Kenneth Tin-Kin Hung has been called “the John Heartfield of the digital era.” His collages and animations composed entirely of imagery appropriated from the web deliver a biting political satire. New series -“In God We Trust” - presents global and domestic challenges facing the new Obama administration with the savior president cast as different deities (Jesus Christ, Muhammad, Krishna, prophet Abraham, Yoruba Orisha Trickster God Elegua/Eshu, Buddha, and Guadalupe)

Kristin Lucas pays homage to the ever-replaceable technological marvels: maclassic, a 25 years old icon of personal computing, and other nearly forgotten hardware objects are cast in colored wax as beautiful yet perishable candles

Michael Mandiberg’s altered encyclopedias, dictionaries, and newspapers, words incised into them with a laser cutter, highlight the loosing battle of printmedia at a time of user generated content, rapid online delivery and the never ending newness of information. Everyday a fresh copy of The New York Times with the words “old news” cut onto it will be delivered to the gallery, a stack accumulating over the course of the exhibition.

Eva and Franco Mattes ( inject new synthetic life into art long gone. Their avatars in a virtual world Second Life re-enact seminal performance works from the seventies. Gilbert and George’s “The Singing Sculpture” (1971) and Marina Abramovic and Ulay’s “Imponderabilia” (1977) are staged for a very different audience.

Joe McKay finds the ghosts of Google Street View van and Mapjack car. His photographs recreate these stealth vehicles from partial reflections in store windows in San Francisco.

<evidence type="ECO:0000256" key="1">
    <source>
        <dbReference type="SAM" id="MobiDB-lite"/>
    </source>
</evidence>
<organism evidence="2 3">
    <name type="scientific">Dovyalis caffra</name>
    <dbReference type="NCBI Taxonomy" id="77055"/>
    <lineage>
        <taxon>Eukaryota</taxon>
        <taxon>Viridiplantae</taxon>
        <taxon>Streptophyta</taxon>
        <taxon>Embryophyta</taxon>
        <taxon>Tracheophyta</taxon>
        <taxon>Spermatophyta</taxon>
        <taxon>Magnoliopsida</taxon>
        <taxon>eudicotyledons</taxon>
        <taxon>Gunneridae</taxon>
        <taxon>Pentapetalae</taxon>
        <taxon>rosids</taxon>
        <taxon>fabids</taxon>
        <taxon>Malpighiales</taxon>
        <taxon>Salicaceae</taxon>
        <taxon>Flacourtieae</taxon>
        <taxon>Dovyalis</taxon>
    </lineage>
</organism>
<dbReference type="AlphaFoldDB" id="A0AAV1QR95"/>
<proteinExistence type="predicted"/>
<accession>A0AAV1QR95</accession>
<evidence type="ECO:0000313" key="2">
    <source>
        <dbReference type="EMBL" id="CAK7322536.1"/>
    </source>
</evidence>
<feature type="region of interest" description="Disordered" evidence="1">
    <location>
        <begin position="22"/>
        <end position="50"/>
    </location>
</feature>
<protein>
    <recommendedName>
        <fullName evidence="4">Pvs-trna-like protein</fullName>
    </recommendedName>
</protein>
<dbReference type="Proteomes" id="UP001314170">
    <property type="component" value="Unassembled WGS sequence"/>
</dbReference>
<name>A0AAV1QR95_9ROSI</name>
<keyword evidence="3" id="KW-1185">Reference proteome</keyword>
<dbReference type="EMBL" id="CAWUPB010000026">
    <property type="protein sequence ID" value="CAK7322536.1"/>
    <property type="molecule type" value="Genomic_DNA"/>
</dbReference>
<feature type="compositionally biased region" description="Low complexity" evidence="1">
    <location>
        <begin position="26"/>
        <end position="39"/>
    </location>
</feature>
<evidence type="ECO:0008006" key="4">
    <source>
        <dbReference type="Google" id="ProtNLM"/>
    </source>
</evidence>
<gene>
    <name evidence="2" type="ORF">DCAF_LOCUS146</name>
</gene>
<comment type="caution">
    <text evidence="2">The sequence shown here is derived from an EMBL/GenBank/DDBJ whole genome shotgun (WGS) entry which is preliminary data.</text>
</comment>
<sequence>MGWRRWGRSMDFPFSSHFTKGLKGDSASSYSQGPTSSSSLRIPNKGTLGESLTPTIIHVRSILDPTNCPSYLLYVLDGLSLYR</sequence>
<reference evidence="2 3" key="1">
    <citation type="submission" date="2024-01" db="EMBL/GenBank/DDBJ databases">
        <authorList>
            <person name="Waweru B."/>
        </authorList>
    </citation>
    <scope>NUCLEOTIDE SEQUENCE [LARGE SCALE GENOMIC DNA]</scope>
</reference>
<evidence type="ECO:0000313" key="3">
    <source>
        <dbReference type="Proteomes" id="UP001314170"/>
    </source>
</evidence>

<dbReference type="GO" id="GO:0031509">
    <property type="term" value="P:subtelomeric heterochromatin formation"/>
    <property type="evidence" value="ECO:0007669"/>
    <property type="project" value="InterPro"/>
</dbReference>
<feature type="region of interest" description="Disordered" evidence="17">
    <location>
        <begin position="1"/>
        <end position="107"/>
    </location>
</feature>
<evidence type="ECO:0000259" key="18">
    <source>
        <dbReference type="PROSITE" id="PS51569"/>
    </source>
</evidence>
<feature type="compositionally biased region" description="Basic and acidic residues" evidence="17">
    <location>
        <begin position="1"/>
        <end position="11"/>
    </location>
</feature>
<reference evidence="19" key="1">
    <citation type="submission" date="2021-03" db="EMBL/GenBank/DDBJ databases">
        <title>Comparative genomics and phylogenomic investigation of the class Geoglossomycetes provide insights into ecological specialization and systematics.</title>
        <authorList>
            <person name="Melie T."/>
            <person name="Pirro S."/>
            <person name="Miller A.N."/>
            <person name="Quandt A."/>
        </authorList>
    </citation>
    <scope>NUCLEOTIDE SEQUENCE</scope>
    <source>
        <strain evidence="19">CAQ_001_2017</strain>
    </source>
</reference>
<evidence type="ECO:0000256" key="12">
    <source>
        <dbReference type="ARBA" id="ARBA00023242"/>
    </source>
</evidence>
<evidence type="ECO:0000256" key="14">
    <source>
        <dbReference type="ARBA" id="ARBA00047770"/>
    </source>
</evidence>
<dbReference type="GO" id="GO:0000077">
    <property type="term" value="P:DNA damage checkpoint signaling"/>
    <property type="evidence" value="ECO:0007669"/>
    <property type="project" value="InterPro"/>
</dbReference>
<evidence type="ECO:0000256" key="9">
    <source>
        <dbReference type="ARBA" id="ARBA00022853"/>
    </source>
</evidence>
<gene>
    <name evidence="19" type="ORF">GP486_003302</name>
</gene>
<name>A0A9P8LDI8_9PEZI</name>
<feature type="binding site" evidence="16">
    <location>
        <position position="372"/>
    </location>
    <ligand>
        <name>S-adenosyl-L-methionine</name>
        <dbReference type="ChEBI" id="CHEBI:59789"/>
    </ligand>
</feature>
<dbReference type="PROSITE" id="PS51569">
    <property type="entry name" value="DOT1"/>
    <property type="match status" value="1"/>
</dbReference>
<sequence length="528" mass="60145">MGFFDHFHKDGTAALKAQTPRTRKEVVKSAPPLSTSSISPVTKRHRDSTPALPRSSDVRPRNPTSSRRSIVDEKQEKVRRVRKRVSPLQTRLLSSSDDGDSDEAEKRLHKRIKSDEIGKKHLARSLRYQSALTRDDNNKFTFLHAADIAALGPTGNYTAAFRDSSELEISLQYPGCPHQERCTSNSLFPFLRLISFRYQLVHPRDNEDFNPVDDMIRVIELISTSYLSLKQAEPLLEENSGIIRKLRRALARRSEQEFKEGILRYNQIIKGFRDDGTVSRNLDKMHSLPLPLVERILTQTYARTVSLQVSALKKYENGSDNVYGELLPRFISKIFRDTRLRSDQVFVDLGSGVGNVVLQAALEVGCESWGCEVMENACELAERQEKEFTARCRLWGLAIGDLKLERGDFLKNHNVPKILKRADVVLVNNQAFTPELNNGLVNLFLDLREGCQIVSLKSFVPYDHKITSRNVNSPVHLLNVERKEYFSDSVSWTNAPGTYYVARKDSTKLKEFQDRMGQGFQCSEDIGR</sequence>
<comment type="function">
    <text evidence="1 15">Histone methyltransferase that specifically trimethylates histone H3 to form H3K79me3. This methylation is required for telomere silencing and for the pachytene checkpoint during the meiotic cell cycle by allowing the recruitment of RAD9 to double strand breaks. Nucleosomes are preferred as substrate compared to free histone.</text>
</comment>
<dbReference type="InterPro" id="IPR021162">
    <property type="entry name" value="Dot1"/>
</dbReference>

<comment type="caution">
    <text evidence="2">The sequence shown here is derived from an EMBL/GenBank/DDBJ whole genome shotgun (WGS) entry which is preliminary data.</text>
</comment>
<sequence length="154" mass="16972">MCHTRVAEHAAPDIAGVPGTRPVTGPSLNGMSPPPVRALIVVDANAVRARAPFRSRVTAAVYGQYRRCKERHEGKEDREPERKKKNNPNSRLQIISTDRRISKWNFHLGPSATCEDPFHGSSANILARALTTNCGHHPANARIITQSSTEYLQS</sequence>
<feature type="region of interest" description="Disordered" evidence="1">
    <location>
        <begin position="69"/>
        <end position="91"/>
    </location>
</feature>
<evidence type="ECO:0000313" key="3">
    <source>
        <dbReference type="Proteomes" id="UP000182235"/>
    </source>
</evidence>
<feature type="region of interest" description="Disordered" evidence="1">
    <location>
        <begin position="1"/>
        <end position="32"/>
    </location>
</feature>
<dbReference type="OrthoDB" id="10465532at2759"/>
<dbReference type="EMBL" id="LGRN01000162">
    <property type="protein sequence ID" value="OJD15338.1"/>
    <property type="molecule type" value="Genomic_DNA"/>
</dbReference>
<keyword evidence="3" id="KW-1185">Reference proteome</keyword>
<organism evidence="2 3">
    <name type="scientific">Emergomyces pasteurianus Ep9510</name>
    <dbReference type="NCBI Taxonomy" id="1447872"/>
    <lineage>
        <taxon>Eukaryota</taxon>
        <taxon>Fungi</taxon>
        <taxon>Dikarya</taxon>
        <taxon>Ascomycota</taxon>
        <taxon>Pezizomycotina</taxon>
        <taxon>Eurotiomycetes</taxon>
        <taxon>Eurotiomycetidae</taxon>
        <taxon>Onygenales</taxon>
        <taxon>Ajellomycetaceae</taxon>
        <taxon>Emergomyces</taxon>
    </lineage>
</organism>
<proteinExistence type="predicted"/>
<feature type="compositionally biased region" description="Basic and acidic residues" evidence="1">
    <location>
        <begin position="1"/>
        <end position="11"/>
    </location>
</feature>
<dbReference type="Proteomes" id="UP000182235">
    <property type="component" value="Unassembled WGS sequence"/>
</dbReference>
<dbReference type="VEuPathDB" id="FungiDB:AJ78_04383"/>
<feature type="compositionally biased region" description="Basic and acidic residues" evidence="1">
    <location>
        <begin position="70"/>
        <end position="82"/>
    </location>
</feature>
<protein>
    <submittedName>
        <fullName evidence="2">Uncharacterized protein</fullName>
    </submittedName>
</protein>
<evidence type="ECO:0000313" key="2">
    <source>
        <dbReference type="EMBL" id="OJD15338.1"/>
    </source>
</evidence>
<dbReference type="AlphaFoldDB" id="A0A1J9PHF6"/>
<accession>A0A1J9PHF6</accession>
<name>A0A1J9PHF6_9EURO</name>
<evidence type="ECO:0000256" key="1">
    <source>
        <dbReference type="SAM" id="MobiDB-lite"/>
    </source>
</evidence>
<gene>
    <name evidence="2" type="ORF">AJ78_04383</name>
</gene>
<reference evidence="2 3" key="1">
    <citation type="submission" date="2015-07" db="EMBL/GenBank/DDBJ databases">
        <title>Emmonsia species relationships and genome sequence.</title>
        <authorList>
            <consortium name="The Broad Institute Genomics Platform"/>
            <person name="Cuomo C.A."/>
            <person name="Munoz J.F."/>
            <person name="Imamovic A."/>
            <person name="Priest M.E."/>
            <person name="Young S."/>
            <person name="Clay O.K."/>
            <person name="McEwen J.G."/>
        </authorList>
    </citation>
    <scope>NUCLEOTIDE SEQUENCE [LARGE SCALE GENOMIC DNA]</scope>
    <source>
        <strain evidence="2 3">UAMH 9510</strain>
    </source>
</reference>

JooYoun Paek’s inflatable objects are smart appliances for urban survival. A bicycle cover made from garbage bags provides inconspicuous “blend-in” protection for a city cyclist, and a self-sustainable chair inflated by walking offers its user an independence from the urban infrastructure.

Sharing and communal nature and of online engagement has lead to formation of surfing clubs: group blogging sites with fast-paced conceptual exchange based on treatment and analysis of online material. Marcin Ramocki & Paul Slocum (with Spiritsurfers) will present “Where is it?,” a short video based on the blog posts of Spiritsurfers.

Tuesday, February 17, 2009

Iraq Veterans against the War

Aron Namenwirth "Saddam red-eye increase" ink-jet print and acrylic w/hand painted red-eye
11x8.5" 2008-09

Artists Open Call, Benefit Exhibition: Iraq Veterans Against the War 'Winter Soldier Project'